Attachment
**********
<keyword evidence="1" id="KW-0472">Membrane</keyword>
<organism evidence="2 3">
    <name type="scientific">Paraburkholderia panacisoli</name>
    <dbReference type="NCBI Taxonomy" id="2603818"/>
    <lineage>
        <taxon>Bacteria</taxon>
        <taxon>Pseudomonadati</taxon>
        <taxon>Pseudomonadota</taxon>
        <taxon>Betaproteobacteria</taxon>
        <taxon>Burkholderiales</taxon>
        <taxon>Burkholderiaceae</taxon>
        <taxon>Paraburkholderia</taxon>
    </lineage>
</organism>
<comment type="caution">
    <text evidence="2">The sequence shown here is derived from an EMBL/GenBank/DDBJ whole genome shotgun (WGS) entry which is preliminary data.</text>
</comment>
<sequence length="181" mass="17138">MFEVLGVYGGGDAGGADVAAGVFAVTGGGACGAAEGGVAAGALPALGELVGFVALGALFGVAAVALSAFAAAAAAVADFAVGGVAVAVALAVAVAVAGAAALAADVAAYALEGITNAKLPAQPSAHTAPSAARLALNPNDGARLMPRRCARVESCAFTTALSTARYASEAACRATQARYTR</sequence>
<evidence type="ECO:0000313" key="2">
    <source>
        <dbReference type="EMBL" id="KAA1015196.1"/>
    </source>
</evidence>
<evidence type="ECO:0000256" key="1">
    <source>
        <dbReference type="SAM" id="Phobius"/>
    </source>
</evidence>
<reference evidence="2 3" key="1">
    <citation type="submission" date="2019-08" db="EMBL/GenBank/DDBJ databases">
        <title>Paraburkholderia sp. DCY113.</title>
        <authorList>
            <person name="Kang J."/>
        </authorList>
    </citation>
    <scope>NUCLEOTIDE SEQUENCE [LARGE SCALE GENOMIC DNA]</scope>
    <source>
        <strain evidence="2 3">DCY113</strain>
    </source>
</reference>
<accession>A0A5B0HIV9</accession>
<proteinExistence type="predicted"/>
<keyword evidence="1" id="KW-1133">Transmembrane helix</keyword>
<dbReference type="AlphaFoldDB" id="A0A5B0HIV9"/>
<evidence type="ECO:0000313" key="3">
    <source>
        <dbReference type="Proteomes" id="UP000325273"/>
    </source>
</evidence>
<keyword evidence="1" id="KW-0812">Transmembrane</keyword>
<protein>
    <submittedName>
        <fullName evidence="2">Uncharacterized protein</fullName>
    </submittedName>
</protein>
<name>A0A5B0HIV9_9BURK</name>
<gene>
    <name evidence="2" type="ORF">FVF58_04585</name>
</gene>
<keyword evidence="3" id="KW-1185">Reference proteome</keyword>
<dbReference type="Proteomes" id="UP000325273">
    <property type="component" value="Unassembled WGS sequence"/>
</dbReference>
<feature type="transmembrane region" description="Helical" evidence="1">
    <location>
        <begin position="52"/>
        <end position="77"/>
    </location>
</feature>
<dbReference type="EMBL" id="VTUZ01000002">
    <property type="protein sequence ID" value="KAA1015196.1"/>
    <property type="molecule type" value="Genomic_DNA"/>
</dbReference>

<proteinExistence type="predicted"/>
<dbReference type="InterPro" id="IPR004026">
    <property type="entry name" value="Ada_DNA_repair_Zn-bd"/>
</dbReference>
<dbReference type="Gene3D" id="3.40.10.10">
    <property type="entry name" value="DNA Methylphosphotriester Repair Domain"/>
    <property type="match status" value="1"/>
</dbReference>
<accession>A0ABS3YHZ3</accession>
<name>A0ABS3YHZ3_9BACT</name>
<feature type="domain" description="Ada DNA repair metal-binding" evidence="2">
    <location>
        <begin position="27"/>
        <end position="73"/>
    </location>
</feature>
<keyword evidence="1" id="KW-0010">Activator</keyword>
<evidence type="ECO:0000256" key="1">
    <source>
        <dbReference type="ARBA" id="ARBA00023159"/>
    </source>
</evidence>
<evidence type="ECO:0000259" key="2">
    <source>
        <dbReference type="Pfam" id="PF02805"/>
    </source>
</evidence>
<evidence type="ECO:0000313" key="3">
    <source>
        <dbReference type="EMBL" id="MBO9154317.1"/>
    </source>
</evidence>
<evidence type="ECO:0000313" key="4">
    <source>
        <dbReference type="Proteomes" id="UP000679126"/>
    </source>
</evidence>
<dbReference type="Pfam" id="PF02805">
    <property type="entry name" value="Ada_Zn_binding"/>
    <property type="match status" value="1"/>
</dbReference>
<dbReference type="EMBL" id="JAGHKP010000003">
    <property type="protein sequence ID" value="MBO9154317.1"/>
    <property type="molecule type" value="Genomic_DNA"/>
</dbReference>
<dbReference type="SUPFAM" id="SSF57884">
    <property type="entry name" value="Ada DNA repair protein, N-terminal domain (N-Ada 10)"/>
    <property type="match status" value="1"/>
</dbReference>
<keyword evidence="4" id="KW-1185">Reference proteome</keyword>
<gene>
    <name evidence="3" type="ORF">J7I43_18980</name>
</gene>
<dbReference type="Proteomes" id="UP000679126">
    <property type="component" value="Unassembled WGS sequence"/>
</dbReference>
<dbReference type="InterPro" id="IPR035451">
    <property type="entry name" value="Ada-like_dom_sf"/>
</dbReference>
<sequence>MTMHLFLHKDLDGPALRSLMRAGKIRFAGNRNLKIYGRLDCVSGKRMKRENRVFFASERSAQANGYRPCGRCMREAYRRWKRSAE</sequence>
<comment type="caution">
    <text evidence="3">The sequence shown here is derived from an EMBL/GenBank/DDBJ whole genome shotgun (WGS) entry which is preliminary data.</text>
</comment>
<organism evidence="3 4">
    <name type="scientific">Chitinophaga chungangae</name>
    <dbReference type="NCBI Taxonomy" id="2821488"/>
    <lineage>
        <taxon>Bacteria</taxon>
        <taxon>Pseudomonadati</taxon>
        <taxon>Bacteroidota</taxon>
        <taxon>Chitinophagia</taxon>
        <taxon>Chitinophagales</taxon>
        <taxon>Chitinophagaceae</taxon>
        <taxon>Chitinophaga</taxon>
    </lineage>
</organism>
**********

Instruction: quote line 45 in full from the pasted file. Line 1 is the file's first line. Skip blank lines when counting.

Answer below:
<evidence type="ECO:0000313" key="3">